The Category 3 Hurricane Humberto’s winds of 205 KM/H and gusts to 250 KM/H left 80% of the island — more than 27,000 people — without power, a utility company on the island said.
As of 5:00 AM Thursday AST, the National Hurricane Center continues to issue advisories on the system, 400 kilometers northeast of Bermuda.
The center of Hurricane Humberto was located near latitude 35.2 North, longitude 62.2 West. Humberto is moving toward the northeast near 35 KM/H. This general motion is expected to continue today, followed by a north-northeastward motion at a slower forward speed Thursday night and Friday. A turn toward the east-northeast is expected Friday night and Saturday. On the forecast track, the center of Humberto will continue to move away from Bermuda.
Maximum sustained winds are near 205 KM/H with higher gusts. Humberto is a category 3 hurricane on the Saffir-Simpson Hurricane Wind Scale. The hurricane should start to weaken today, and it is expected to become a post-tropical cyclone by Friday.
Hurricane-force winds extend outward up to 150 kilometers from the center and tropical-storm-force winds extend outward up to 650 kilometers. The estimated minimum central pressure is 952 millibars.
Watches & Warnings
There are no watches or warnings in effect resulting from Hurricane Humberto
Hurricane Humberto’s Impact & Additional Hazards
Somerset Police Station lost part of its roof — although all officers were said to be safe — in the storm that has lashed the island with hurricane-force winds for several hours.
The CedarBridge Academy shelter suffered damaged windows but none of the 46 members of the public or 30 support staff were injured.
Part of the roof blew off at Island Glass, on Serpentine Road, at least eight homes were reported damaged in the West End and the Government warned people to stay off the roads in the morning because of downed trees and power lines.
At Humberto’s peak point of impact at about 8.30 pm, wind speeds of more than 81mph and gusts of more than 114mph were recorded at LF Wade International Airport. The storm’s closest point to the island came at 9 pm when it was about 75 miles away.
The Causeway will remain closed until further notice while it is examined for structural damage. Public schools and Government offices will be closed today.
Wayne Caines, the Minister of National Security, said at 7.45 am: “We have come through a really, really challenging night.
“There were no fatalities. Our country is resilient. Today, we are going to get through this.”
Mr. Caines urged people to stay off the roads until they have been cleared, but encouraged them to help clean up their neighborhoods and “look out for the seniors and most vulnerable”.
The Bermuda Fire and Rescue Service received 45 calls by midnight, including three minor structural fires, nine medical incidents, 17 minor incidents such as gas leaks and transformer fires and 16 automatic fire alarms.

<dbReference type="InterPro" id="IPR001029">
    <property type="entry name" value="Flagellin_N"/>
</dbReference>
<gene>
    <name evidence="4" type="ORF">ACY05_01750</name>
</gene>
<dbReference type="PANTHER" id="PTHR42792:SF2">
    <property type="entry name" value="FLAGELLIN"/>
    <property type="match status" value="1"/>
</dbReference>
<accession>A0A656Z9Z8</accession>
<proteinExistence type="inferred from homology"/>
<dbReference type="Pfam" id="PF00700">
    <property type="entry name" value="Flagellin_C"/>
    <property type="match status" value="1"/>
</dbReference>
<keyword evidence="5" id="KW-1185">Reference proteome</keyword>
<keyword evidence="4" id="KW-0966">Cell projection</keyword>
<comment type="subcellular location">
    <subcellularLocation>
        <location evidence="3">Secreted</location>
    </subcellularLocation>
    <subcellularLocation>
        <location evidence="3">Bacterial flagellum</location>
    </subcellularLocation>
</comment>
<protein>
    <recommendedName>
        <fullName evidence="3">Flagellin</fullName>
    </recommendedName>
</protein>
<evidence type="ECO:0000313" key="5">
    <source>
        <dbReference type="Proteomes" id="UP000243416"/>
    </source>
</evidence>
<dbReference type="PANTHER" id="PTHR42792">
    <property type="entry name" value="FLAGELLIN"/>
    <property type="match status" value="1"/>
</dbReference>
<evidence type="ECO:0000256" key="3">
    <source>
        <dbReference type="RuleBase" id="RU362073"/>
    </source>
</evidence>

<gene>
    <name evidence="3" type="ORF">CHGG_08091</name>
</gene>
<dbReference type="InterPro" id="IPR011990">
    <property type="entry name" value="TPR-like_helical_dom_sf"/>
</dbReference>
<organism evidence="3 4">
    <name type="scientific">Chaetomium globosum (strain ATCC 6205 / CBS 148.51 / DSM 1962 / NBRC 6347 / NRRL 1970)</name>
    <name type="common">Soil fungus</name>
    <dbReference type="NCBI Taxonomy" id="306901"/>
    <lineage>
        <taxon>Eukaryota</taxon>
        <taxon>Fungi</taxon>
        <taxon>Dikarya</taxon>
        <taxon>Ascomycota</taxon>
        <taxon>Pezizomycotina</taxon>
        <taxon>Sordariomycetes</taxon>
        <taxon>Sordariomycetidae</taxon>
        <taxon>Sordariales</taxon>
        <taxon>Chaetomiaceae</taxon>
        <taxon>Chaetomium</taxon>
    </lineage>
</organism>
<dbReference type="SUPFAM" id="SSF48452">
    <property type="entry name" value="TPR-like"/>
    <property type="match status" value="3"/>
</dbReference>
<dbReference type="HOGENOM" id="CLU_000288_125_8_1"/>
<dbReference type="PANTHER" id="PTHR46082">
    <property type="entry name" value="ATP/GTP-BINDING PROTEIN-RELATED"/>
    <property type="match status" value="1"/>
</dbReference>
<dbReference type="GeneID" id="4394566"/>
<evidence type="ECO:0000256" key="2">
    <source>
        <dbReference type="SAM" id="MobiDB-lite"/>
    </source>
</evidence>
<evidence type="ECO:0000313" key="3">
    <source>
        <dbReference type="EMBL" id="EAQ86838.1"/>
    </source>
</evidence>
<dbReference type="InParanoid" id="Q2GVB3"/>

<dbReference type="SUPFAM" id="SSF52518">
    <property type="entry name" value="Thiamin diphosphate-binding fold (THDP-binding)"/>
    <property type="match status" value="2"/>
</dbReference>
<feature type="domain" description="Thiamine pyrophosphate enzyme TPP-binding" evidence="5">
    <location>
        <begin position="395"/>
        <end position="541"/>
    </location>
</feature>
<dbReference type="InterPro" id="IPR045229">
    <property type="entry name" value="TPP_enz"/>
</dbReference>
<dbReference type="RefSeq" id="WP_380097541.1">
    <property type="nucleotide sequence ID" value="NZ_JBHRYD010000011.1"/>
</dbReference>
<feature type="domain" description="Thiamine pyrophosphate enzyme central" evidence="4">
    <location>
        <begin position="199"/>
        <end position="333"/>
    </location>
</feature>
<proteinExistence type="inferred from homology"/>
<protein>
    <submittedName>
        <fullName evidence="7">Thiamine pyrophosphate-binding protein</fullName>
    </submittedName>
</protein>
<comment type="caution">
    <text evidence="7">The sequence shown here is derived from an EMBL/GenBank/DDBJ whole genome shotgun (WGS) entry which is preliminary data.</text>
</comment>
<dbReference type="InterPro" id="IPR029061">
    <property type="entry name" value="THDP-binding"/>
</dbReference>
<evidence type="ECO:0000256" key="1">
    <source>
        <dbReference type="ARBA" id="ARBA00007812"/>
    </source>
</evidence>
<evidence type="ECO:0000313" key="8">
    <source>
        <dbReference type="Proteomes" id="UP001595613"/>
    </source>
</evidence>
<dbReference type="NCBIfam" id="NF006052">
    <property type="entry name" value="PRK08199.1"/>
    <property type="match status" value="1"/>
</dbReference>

Emergency incidents included a reported propane gas leak at Caesar’s Pharmacy on Main Road, Somerset, and a car getting stuck in the area of Stokes Point Road, St George’s.
Harbour Radio reported a boat in distress but said the single occupant on-board was found safe, on land and uninjured.
Large swells and dangerous surf generated by Humberto will continue along the coast of Bermuda through today, and these could continue to cause coastal flooding.
Swells will continue to affect the northwestern Bahamas and the southeastern coast of the United States from east-central Florida to North Carolina during the next couple of days.
These swells could cause life-threatening surf and rip current conditions. Please consult products from your local weather office and the Bermuda Weather Service.
Storm surge along the coast of Bermuda should subside today.
This hurricane is of no threat to the Windward Islands, including Trinidad and Tobago.
Hurricane Humberto Discussion
Flight-level and surface wind observations reported by Air Force Reserve Hurricane Hunter aircraft exiting Humberto a couple of hours ago indicated that the maximum sustained winds have increased to 110 kt. However, weakening is expected to commence soon.
Humberto’s extratropical transition continues as a high amplitude PV tongue, noted in the GOES-16 water vapor imagery, and associated dry air, digs into the backside of the cyclone. The large-scale models, as well as the FSU Cyclone Phase Evolution forecast, indicate that the process will be completed in less than 36 hours. Afterward, gradual weakening is expected until the extratropical low is absorbed by another larger low-pressure system, moving out of Atlantic Canada, by the end of the forecast period. The NHC intensity forecast is basically an update of the previous forecast and is based on a blend of the global models beyond the 36 hour period.
The initial motion is estimated to be northeastward, or 045/19 kt. Humberto is forecast to turn north-northeastward as the cyclone completes its extratropical transition, followed by a turn back toward the east-northeast within the strong deep-layer mid-latitude westerlies. The NHC forecast is nudged a little to the left of the previous advisory between the 36 and 72 hour periods and is close to the NOAA HFIP HCCA consensus model.
- Storm surge and dangerous breaking waves, while diminishing, could cause coastal flooding today along the coast of Bermuda.
- Swells will continue to affect the northwestern Bahamas and the southeastern coast of the United States from east-central Florida to North Carolina during the next couple of days, creating life-threatening surf and rip current conditions.
Forecast Discussion by Forecaster Roberts from the NHC.